In Memoriam
World War II Army Flight Nurses

Jenevieve (Jenny) Boyle Silk, who died in June 2017, was the last living of the 25 World War II US Army flight nurses whom I interviewed in 1986 for what became Beyond the Call of Duty: Army Flight Nursing in World War II. I clearly remember each of my interviews with these remarkable women and still can picture them and hear their voices when I think of them.

Twenty of these interviews are now digitized and available as audio recordings on the Imperial War Museum website. Access the interviews here:

My short remembrances are in the order in which I interviewed these former flight nurses.


Miranda (Randy) Rast Weinrich (1914–2005)
803 MAES, China-Burma-India

Randy (Miranda) Weinrich née RAST (Saint Anthony Mercy Hospital School of Nursing, Pocatello, Idaho, 1936) worked for a year as a private duty nurse after earning her nursing diploma, then in central supply at Mercy Hospital, Denver for over three years. After war was declared, she entered the army on 15 April 1942, “because,” as she said, “my brother was in the service,” and she thought if he got hurt, she “would want to take care of him.” Her first duty assignment was as a staff nurse at the AAF station hospital at Will Rogers Field in Oklahoma City. While there, Randy applied for the flight nurse program when the opportunity arose. After successfully passing the physical exam, Randy was sent to Bowman Field, KY, where she stayed for about nine months, working on the staff of the School of Air Evacuation for four months while waiting for a slot in the flight nurse course, from which she graduated on 14 May 1943. Assigned to the 803 MAES, her squadron remained at Bowman Field another four months in active training before shipping overseas to the China-Burma-India Theatre (CBI). Randy recalled daily marching, firearms training, and hikes with full gear.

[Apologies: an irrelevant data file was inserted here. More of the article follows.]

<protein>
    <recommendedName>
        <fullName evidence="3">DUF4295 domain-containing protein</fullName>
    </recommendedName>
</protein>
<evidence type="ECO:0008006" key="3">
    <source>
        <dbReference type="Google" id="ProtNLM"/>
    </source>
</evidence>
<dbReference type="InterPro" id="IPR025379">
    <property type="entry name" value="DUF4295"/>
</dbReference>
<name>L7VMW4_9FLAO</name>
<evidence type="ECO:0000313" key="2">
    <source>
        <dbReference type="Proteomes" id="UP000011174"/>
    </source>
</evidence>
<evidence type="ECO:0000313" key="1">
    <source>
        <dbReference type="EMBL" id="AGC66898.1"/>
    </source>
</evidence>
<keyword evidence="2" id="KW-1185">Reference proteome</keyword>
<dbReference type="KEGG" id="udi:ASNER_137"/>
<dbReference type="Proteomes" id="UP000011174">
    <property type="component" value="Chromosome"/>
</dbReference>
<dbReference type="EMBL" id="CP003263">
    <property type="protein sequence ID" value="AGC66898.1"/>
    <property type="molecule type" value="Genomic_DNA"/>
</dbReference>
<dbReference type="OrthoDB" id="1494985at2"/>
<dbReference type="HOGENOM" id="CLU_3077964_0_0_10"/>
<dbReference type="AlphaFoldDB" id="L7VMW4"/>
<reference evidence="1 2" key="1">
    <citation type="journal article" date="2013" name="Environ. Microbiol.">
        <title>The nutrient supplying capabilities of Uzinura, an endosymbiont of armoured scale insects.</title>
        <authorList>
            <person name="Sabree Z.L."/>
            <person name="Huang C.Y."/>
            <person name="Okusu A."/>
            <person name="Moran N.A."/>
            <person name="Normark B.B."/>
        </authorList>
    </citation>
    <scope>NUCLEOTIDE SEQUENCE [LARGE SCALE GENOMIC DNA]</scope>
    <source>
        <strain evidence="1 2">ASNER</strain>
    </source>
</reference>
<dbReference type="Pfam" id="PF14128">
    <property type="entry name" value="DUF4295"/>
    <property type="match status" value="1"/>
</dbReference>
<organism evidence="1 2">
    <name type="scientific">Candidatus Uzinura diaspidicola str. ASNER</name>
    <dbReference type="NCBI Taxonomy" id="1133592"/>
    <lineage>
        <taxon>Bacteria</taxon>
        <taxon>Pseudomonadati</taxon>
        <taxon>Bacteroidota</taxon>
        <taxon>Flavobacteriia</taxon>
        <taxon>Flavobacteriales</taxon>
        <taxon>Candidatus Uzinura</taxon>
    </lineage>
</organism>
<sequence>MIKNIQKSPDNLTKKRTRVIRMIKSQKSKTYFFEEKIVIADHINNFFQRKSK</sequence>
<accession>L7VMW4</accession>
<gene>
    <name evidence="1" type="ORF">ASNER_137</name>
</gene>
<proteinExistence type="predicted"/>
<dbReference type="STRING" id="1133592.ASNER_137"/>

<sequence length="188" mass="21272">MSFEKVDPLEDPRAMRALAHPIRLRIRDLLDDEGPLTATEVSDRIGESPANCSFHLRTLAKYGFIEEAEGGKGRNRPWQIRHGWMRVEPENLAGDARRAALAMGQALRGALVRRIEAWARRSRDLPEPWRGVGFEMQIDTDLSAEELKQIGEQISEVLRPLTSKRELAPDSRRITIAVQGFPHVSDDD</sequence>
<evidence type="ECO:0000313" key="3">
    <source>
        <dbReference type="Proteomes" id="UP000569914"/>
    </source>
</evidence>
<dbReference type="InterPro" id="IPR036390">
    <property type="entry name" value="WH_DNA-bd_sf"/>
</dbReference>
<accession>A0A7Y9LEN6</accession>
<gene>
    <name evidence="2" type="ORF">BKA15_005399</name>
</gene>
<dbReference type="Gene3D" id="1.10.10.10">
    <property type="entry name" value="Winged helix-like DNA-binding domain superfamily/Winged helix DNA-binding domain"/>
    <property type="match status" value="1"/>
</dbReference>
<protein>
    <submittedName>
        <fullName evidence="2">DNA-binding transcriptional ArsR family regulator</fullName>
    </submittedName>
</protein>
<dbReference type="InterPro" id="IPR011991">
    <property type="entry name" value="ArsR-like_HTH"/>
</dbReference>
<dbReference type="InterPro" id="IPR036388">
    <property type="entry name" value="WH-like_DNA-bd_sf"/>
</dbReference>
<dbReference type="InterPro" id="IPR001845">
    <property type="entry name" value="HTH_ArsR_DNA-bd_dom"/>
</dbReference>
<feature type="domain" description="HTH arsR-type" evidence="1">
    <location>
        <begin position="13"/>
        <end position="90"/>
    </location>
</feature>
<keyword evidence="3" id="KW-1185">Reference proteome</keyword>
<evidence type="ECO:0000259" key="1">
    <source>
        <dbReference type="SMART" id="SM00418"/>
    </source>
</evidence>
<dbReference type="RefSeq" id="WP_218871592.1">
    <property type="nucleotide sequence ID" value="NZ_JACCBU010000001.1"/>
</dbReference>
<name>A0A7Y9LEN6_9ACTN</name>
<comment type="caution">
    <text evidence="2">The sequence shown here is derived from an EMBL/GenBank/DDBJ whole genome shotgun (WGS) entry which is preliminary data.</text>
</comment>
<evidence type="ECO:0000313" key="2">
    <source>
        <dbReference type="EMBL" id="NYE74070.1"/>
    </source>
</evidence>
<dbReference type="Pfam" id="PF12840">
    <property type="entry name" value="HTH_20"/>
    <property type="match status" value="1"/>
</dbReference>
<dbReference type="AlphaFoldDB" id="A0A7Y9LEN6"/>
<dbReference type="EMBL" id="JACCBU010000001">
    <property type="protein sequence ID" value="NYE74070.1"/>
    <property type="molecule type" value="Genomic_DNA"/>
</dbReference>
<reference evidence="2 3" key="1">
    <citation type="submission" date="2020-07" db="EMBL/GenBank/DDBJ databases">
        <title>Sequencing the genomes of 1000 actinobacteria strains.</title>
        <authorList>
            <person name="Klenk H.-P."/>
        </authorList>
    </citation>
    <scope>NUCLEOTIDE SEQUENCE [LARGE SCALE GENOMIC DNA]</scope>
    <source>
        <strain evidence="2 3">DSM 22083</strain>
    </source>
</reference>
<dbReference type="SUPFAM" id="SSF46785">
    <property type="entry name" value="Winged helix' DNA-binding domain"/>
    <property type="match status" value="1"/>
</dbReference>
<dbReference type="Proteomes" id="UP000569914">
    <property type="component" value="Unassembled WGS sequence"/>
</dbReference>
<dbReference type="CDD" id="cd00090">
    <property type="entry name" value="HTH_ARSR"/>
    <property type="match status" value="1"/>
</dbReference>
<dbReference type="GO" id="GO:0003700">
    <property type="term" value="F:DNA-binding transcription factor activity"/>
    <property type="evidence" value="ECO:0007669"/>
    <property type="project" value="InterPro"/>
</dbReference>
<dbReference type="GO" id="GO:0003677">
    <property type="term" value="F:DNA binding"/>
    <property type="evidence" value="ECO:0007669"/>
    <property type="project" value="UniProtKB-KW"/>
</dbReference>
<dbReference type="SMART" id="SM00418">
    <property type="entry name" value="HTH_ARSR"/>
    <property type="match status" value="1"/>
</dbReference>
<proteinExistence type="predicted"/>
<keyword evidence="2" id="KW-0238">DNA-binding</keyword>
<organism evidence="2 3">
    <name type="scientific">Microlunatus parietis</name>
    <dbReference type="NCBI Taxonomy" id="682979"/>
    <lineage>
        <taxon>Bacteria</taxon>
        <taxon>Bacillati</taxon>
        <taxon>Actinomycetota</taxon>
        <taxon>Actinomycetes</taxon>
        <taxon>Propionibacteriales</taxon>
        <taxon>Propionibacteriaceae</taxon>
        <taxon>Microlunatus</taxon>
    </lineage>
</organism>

On arrival in the CBI, three of the four flights in the squadron were billeted at Chabua, India. The fourth flight, to which Randy was assigned, was sent to China. The six nurses in Randy’s flight were scattered all over China; Randy was stationed at Kunming. In theory, the other nurses in China would bring patients to Kunming, and Randy then would fly with the patients over the Hump – the eastern end of the Himalayan Mountains. In reality, however, there was not much flying because of limited gas and supplies and unpredictable weather over the Hump. Randy flew “on demand,” and when not flying, she worked in the AAF dispensary at Kunming.

Randy was a flight nurse for fourteen months. She didn’t know what to expect, but liked it.  She thought flight nursing unique for its time, for men could be wounded and in a matter of hours would be back at a hospital. It did wonders for the solders’ morale, she said. When asked what helped her the most during her time as a flight nurse in World War II, Randy answered, “My religious background.” For one thing, maybe things aren’t really as bad as they are on the surface, she explained. Tomorrow they’re not as bad as they seemed yesterday. “I did the best I could, and then I left it in somebody else’s hands.”


Interviewed 19 Jun 1986, Hemet, CA
Learn more about my interview with Randy on the Blog for 24 Sep 2016.

To be continued

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